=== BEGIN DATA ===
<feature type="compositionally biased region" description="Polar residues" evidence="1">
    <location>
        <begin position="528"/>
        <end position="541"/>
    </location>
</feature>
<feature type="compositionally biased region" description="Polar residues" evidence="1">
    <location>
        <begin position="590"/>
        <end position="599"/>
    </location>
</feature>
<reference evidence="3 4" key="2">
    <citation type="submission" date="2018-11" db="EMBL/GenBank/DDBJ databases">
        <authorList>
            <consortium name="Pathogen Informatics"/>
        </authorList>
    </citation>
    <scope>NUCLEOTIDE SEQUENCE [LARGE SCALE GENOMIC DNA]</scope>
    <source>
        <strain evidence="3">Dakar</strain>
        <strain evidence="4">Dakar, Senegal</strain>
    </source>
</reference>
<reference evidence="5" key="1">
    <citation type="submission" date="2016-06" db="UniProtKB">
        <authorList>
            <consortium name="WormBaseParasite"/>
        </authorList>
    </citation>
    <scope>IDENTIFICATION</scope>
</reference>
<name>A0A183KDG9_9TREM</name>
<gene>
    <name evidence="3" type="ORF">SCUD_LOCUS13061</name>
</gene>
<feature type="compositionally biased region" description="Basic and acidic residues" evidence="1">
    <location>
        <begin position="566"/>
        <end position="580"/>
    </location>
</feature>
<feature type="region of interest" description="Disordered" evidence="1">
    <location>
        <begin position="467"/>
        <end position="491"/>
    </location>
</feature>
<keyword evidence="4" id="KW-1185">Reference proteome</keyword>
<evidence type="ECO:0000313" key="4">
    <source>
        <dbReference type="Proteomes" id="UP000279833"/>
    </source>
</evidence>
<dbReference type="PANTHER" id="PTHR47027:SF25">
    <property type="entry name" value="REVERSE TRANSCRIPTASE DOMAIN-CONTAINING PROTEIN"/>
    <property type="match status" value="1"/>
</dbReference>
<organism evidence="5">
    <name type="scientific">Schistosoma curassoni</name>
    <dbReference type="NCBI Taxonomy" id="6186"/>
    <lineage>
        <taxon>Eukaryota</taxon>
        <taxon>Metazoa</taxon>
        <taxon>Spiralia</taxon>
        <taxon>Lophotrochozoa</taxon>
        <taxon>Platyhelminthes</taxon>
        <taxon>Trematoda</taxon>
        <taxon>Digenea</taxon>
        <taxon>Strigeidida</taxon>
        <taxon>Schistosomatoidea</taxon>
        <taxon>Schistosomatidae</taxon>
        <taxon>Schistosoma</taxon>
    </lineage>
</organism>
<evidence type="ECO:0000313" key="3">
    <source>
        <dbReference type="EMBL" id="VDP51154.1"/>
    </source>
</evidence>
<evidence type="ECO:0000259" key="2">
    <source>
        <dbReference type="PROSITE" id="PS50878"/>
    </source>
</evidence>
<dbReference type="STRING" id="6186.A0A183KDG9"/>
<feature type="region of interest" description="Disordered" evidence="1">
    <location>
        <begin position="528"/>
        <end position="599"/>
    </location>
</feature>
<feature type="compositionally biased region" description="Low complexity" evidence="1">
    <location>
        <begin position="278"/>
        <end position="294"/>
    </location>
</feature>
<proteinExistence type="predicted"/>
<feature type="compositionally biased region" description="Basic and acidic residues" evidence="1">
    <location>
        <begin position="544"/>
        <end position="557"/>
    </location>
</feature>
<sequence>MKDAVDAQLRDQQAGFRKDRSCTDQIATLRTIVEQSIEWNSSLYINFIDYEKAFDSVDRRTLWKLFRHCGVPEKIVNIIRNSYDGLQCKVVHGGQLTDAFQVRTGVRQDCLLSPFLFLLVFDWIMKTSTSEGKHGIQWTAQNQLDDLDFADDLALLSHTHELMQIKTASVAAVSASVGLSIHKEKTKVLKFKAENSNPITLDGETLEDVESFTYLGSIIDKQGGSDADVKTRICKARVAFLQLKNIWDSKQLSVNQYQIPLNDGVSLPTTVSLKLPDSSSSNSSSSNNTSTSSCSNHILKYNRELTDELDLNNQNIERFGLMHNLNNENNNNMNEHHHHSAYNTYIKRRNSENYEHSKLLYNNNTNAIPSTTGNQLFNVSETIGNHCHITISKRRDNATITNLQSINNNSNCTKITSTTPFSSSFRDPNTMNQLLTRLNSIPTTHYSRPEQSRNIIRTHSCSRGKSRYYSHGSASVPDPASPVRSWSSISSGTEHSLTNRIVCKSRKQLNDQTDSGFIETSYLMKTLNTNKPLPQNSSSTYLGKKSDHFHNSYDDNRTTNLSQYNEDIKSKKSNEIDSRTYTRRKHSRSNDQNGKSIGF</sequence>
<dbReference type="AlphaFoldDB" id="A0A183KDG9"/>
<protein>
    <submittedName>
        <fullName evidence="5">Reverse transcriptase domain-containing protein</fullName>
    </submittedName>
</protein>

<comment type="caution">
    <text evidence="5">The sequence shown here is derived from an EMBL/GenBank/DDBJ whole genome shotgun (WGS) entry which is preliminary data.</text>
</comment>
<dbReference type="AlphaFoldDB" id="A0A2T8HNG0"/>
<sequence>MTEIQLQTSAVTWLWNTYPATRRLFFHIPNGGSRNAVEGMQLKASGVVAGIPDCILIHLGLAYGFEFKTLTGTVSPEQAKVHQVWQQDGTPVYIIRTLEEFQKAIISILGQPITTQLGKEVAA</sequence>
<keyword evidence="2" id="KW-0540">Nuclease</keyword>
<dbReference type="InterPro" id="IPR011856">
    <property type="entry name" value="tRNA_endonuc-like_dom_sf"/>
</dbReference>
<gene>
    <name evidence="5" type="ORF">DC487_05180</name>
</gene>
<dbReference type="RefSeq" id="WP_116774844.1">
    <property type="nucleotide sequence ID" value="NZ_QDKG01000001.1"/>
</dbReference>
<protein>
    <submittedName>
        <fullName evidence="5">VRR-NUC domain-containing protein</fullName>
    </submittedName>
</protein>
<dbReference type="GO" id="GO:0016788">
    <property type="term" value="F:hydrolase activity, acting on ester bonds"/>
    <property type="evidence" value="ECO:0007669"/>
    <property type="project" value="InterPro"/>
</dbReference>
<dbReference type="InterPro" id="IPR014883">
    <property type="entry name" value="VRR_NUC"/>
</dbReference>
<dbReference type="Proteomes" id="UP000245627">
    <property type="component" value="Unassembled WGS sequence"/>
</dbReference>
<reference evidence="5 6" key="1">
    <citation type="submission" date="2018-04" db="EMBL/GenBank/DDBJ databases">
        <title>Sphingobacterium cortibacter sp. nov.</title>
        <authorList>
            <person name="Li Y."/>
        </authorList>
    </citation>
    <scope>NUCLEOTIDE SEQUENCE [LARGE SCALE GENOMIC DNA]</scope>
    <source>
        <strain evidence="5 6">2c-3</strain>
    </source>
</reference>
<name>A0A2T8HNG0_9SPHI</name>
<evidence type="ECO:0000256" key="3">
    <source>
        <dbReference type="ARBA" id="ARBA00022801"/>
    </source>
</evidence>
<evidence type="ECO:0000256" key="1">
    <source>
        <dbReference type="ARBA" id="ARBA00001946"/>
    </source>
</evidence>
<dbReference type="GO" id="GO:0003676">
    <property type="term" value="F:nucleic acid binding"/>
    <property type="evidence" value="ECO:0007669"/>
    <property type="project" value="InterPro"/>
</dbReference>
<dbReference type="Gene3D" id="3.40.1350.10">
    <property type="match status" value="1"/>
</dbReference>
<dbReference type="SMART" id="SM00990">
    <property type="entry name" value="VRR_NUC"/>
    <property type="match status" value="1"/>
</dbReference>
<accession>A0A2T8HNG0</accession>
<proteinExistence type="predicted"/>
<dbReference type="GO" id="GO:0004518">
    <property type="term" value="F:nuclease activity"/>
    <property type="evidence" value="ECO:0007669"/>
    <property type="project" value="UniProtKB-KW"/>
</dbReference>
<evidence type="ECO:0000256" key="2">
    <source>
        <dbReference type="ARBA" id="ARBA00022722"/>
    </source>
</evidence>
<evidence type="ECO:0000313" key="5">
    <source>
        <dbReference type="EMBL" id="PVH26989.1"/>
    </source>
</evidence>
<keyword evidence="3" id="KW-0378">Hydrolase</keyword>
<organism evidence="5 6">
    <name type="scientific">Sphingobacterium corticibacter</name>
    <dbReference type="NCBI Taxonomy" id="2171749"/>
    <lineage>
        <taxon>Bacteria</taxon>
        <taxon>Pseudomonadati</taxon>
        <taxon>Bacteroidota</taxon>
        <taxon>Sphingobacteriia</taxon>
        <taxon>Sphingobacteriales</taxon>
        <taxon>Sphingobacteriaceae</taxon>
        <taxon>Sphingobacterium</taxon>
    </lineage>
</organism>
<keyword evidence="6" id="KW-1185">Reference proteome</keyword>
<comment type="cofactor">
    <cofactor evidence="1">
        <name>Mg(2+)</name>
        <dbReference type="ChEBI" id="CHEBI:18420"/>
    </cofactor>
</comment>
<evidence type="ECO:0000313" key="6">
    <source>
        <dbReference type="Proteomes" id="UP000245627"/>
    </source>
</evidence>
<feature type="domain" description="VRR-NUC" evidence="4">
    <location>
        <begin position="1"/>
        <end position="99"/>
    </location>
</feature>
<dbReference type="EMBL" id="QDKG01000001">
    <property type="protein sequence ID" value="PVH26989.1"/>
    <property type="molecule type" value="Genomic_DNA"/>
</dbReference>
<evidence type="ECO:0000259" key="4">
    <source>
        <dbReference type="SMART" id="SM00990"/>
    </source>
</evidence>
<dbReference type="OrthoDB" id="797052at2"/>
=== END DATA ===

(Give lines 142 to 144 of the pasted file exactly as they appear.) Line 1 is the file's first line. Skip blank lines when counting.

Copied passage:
    <property type="component" value="Unassembled WGS sequence"/>
</dbReference>
<reference evidence="5 6" key="1">